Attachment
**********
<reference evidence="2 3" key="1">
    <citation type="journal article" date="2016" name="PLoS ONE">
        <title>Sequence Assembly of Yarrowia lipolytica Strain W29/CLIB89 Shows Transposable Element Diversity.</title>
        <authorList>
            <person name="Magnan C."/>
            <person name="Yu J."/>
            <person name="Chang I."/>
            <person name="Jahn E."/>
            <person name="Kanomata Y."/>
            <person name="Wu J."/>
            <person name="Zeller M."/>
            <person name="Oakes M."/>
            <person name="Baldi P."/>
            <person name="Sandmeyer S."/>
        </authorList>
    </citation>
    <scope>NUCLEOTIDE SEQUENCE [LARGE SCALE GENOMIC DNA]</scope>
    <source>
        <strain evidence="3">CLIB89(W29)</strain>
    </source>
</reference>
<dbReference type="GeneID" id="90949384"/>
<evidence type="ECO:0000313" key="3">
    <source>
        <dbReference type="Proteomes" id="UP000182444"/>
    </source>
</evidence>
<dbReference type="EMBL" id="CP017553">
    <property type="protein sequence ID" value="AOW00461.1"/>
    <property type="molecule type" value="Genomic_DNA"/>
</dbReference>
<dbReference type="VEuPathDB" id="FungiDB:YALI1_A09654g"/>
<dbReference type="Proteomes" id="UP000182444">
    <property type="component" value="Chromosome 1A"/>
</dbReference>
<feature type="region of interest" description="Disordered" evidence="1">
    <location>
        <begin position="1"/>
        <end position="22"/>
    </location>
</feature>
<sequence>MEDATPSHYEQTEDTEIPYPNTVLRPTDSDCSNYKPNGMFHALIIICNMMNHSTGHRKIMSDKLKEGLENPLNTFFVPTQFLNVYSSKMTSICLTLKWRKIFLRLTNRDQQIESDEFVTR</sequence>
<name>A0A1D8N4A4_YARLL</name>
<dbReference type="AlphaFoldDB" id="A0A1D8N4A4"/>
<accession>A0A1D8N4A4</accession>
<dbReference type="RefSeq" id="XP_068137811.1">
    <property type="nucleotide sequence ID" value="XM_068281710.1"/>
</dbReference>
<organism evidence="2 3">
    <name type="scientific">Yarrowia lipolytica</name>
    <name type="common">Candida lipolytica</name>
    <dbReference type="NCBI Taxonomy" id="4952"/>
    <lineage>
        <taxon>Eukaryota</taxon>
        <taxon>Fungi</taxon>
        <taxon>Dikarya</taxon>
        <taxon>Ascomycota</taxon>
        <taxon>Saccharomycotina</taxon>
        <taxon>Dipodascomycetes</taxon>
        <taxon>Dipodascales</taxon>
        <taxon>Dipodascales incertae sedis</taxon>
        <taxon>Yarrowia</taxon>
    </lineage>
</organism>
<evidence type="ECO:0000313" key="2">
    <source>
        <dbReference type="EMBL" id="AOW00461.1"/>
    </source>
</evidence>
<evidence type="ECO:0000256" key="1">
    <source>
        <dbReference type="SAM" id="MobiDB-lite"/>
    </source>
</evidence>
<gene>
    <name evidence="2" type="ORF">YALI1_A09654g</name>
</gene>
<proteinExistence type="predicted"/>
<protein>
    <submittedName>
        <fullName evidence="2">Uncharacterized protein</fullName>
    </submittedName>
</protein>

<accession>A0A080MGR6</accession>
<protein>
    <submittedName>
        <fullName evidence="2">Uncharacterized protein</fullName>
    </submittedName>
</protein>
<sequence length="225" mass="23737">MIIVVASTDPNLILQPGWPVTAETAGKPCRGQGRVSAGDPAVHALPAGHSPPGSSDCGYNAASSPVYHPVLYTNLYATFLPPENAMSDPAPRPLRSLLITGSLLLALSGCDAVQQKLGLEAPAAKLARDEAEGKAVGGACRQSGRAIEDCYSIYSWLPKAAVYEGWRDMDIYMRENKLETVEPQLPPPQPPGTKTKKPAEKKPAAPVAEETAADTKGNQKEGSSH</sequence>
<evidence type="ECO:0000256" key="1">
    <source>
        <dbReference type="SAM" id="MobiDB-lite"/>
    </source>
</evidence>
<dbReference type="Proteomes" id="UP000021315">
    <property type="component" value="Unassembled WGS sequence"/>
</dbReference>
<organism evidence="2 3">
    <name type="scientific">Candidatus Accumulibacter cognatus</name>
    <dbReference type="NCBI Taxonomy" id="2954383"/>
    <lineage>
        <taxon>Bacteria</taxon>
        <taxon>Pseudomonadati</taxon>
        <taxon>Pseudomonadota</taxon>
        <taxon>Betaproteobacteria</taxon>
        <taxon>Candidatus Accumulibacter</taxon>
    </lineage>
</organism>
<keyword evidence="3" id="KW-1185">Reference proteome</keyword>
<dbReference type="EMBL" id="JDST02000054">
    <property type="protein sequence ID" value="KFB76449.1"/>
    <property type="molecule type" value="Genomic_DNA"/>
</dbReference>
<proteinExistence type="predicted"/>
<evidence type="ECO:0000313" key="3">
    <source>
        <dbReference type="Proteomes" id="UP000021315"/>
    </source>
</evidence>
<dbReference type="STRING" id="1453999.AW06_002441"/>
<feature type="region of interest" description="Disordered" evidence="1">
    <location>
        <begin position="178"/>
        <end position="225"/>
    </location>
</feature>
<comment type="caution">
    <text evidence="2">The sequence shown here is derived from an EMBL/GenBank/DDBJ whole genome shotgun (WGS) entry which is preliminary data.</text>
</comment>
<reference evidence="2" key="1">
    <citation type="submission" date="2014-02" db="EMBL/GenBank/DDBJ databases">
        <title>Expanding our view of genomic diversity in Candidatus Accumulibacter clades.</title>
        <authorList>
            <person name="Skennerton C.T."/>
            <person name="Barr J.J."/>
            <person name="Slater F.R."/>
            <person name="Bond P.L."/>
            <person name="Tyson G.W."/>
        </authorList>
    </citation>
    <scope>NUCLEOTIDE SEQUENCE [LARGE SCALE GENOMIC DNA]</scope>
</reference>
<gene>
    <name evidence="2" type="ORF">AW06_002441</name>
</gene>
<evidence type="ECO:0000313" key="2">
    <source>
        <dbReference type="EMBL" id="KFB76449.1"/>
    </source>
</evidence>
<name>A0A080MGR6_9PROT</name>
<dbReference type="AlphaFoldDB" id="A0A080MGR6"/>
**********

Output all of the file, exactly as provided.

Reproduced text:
<reference evidence="2 3" key="1">
    <citation type="journal article" date="2016" name="PLoS ONE">
        <title>Sequence Assembly of Yarrowia lipolytica Strain W29/CLIB89 Shows Transposable Element Diversity.</title>
        <authorList>
            <person name="Magnan C."/>
            <person name="Yu J."/>
            <person name="Chang I."/>
            <person name="Jahn E."/>
            <person name="Kanomata Y."/>
            <person name="Wu J."/>
            <person name="Zeller M."/>
            <person name="Oakes M."/>
            <person name="Baldi P."/>
            <person name="Sandmeyer S."/>
        </authorList>
    </citation>
    <scope>NUCLEOTIDE SEQUENCE [LARGE SCALE GENOMIC DNA]</scope>
    <source>
        <strain evidence="3">CLIB89(W29)</strain>
    </source>
</reference>
<dbReference type="GeneID" id="90949384"/>
<evidence type="ECO:0000313" key="3">
    <source>
        <dbReference type="Proteomes" id="UP000182444"/>
    </source>
</evidence>
<dbReference type="EMBL" id="CP017553">
    <property type="protein sequence ID" value="AOW00461.1"/>
    <property type="molecule type" value="Genomic_DNA"/>
</dbReference>
<dbReference type="VEuPathDB" id="FungiDB:YALI1_A09654g"/>
<dbReference type="Proteomes" id="UP000182444">
    <property type="component" value="Chromosome 1A"/>
</dbReference>
<feature type="region of interest" description="Disordered" evidence="1">
    <location>
        <begin position="1"/>
        <end position="22"/>
    </location>
</feature>
<sequence>MEDATPSHYEQTEDTEIPYPNTVLRPTDSDCSNYKPNGMFHALIIICNMMNHSTGHRKIMSDKLKEGLENPLNTFFVPTQFLNVYSSKMTSICLTLKWRKIFLRLTNRDQQIESDEFVTR</sequence>
<name>A0A1D8N4A4_YARLL</name>
<dbReference type="AlphaFoldDB" id="A0A1D8N4A4"/>
<accession>A0A1D8N4A4</accession>
<dbReference type="RefSeq" id="XP_068137811.1">
    <property type="nucleotide sequence ID" value="XM_068281710.1"/>
</dbReference>
<organism evidence="2 3">
    <name type="scientific">Yarrowia lipolytica</name>
    <name type="common">Candida lipolytica</name>
    <dbReference type="NCBI Taxonomy" id="4952"/>
    <lineage>
        <taxon>Eukaryota</taxon>
        <taxon>Fungi</taxon>
        <taxon>Dikarya</taxon>
        <taxon>Ascomycota</taxon>
        <taxon>Saccharomycotina</taxon>
        <taxon>Dipodascomycetes</taxon>
        <taxon>Dipodascales</taxon>
        <taxon>Dipodascales incertae sedis</taxon>
        <taxon>Yarrowia</taxon>
    </lineage>
</organism>
<evidence type="ECO:0000313" key="2">
    <source>
        <dbReference type="EMBL" id="AOW00461.1"/>
    </source>
</evidence>
<evidence type="ECO:0000256" key="1">
    <source>
        <dbReference type="SAM" id="MobiDB-lite"/>
    </source>
</evidence>
<gene>
    <name evidence="2" type="ORF">YALI1_A09654g</name>
</gene>
<proteinExistence type="predicted"/>
<protein>
    <submittedName>
        <fullName evidence="2">Uncharacterized protein</fullName>
    </submittedName>
</protein>

<accession>A0A080MGR6</accession>
<protein>
    <submittedName>
        <fullName evidence="2">Uncharacterized protein</fullName>
    </submittedName>
</protein>
<sequence length="225" mass="23737">MIIVVASTDPNLILQPGWPVTAETAGKPCRGQGRVSAGDPAVHALPAGHSPPGSSDCGYNAASSPVYHPVLYTNLYATFLPPENAMSDPAPRPLRSLLITGSLLLALSGCDAVQQKLGLEAPAAKLARDEAEGKAVGGACRQSGRAIEDCYSIYSWLPKAAVYEGWRDMDIYMRENKLETVEPQLPPPQPPGTKTKKPAEKKPAAPVAEETAADTKGNQKEGSSH</sequence>
<evidence type="ECO:0000256" key="1">
    <source>
        <dbReference type="SAM" id="MobiDB-lite"/>
    </source>
</evidence>
<dbReference type="Proteomes" id="UP000021315">
    <property type="component" value="Unassembled WGS sequence"/>
</dbReference>
<organism evidence="2 3">
    <name type="scientific">Candidatus Accumulibacter cognatus</name>
    <dbReference type="NCBI Taxonomy" id="2954383"/>
    <lineage>
        <taxon>Bacteria</taxon>
        <taxon>Pseudomonadati</taxon>
        <taxon>Pseudomonadota</taxon>
        <taxon>Betaproteobacteria</taxon>
        <taxon>Candidatus Accumulibacter</taxon>
    </lineage>
</organism>
<keyword evidence="3" id="KW-1185">Reference proteome</keyword>
<dbReference type="EMBL" id="JDST02000054">
    <property type="protein sequence ID" value="KFB76449.1"/>
    <property type="molecule type" value="Genomic_DNA"/>
</dbReference>
<proteinExistence type="predicted"/>
<evidence type="ECO:0000313" key="3">
    <source>
        <dbReference type="Proteomes" id="UP000021315"/>
    </source>
</evidence>
<dbReference type="STRING" id="1453999.AW06_002441"/>
<feature type="region of interest" description="Disordered" evidence="1">
    <location>
        <begin position="178"/>
        <end position="225"/>
    </location>
</feature>
<comment type="caution">
    <text evidence="2">The sequence shown here is derived from an EMBL/GenBank/DDBJ whole genome shotgun (WGS) entry which is preliminary data.</text>
</comment>
<reference evidence="2" key="1">
    <citation type="submission" date="2014-02" db="EMBL/GenBank/DDBJ databases">
        <title>Expanding our view of genomic diversity in Candidatus Accumulibacter clades.</title>
        <authorList>
            <person name="Skennerton C.T."/>
            <person name="Barr J.J."/>
            <person name="Slater F.R."/>
            <person name="Bond P.L."/>
            <person name="Tyson G.W."/>
        </authorList>
    </citation>
    <scope>NUCLEOTIDE SEQUENCE [LARGE SCALE GENOMIC DNA]</scope>
</reference>
<gene>
    <name evidence="2" type="ORF">AW06_002441</name>
</gene>
<evidence type="ECO:0000313" key="2">
    <source>
        <dbReference type="EMBL" id="KFB76449.1"/>
    </source>
</evidence>
<name>A0A080MGR6_9PROT</name>
<dbReference type="AlphaFoldDB" id="A0A080MGR6"/>